What Shot to Use for Turkey

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winchester ammo 1 What Shot to Use for TurkeyThe most common shot used for turkey is either No. 6 or No. 5.

Most turkey loads are available in No. 4, 5, and 6 but you will find hunters that prefer shot sizes on both sides of this spectrum.

When it comes down to it, there are a couple other factors that matter even more than the shot size you use.

The two most important are patterning your gun, and your ability to aim.

Why You Should Pattern Your Gun with Multiple Shot Sizes

Have you shot at a turkey, missed, and wondered what the heck happened? Don’t worry, we have some tips that will help.

The biggest mistake newer turkey hunters make is not patterning their gun with the ammo they intend to hunt with.

Patterning Your Turkey Gun

The basics of patterning your gun are pretty straight forward:

  1. Purchase a box of any ammo you may want to hunt turkeys with.
  2. Setup a target 30 yards away.
  3. Shoot the turkey target with one of the shot sizes you are considering.
  4. Evaluate the spread.
  5. Repeat with different shot size or distance.

Once you have a shot size and load that patterns well at your first distance, move the target to a couple other distances. Even as close as 15 yards.

The idea here is to become aware of how your ammo and gun combo vary the spread size as the distance changes. Unfortunately, the game you are hunting rarely shows up at the exact distance you have setup your gun for. This is similar to a rifle deer hunter becoming aware of his bullet drop at various distances.

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What is a good turkey pattern?

You want to make sure you are getting enough pellets that are close to the bullseye of your target so that it will result in a kill on a turkey.

Confirm the shot you use for turkey is a good choice and your gun is patterning well by a life size turkey paper target when patterning. After you shoot the target at a certain distance, you want to make sure there are around 10 pellet holes in the kill zone on the target.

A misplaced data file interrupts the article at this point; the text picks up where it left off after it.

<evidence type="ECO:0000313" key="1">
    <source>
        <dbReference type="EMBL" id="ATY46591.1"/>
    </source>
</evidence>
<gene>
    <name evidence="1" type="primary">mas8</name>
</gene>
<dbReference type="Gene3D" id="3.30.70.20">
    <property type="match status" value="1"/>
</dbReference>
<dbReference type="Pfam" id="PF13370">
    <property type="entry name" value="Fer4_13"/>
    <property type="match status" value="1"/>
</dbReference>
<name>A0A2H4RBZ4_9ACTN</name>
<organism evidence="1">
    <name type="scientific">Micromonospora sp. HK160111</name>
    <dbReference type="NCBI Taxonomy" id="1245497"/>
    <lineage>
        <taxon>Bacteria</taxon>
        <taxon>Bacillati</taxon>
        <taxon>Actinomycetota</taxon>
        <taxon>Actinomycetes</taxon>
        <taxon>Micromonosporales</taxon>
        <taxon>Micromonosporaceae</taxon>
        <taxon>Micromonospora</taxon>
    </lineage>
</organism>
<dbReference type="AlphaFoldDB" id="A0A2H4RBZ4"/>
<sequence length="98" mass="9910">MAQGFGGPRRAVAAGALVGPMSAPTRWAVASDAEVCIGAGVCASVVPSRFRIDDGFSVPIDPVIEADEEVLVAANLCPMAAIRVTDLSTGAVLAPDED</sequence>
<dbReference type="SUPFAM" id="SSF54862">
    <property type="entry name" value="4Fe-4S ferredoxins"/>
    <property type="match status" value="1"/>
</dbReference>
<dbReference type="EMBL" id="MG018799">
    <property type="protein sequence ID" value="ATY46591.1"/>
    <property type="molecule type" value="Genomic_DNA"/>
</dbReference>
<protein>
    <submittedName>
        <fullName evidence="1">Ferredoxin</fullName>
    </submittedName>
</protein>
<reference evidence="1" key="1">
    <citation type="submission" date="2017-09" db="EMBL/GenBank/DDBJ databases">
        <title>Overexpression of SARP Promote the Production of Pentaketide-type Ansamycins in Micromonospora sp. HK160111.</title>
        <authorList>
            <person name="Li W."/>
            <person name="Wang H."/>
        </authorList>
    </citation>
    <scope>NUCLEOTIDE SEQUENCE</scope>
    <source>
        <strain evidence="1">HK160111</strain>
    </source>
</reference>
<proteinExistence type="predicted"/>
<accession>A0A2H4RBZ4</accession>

Checkout this video below for more explanation.

Our Favorite Turkey Loads

Best Lead Free Shot for Turkey

This is a unique Magnum Blend of No 5, 6, and 7 shot in one shell made by HEVI-SHOT. The advantage of mixing shot sizes is increased range while still maintaining a large pattern at closer distances to increase you chances of a clean kill. They claim these average 294 pellets in a 10″ circle at 40 yards. These are hands down are top turkey load choice.

Runner Up

Winchester Long Beard XR Turkey shells are a solid choice if you want something that is a little less pricey. These are time tested and proven rounds that have a history of working well for turkey hunters. They are available in No 4 and No 5. Just be sure that you are allow to hunt turkey with lead ammo in your state before purchasing.

Additional Tips

  1. If you want to take longer shots, stick with No 4 or 5 shot.
  2. Don’t take shots beyond 50 yards. If you can’t draw them in closer than that, get yourself a good scratch box and work on your calling.
  3. Always make sure to pattern your gun when trying a new ammo.
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Related Questions

Is 5 or 6 shot better for turkey?

If you made us only pick one, we would lean towards 5 shot because we think it offers the best compromise between range and pattern density.

What is the best scope to hunt turkey?

Personally, I prefer to use a good red dot for turkey hunting. It will allow you to quickly and accurate place your shot and get clean kills.

Summary

In summary, No 4 – No 7 shot can all work well for turkey hunting. We think most hunters would do well sticking to either 5 or 6.

The important take away from this article is that you need to pattern you gun before hunting with a new load. Especially at the various ranges you plan to shoot turkey from. Doing so will give you much greater awareness of how your gun will perform when you finally get that gobbler in range.

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Ethan Smith is a seasoned marine veteran, professional blogger, witty and edgy writer, and an avid hunter. He spent a great deal of his childhood years around the Apache-Sitgreaves National Forest in Arizona. Watching active hunters practise their craft initiated him into the world of hunting and rubrics of outdoor life. He also honed his writing skills by sharing his outdoor experiences with fellow schoolmates through their high school’s magazine. Further along the way, the US Marine Corps got wind of his excellent combination of skills and sought to put them into good use by employing him as a combat correspondent. He now shares his income from this prestigious job with his wife and one kid. Read more >>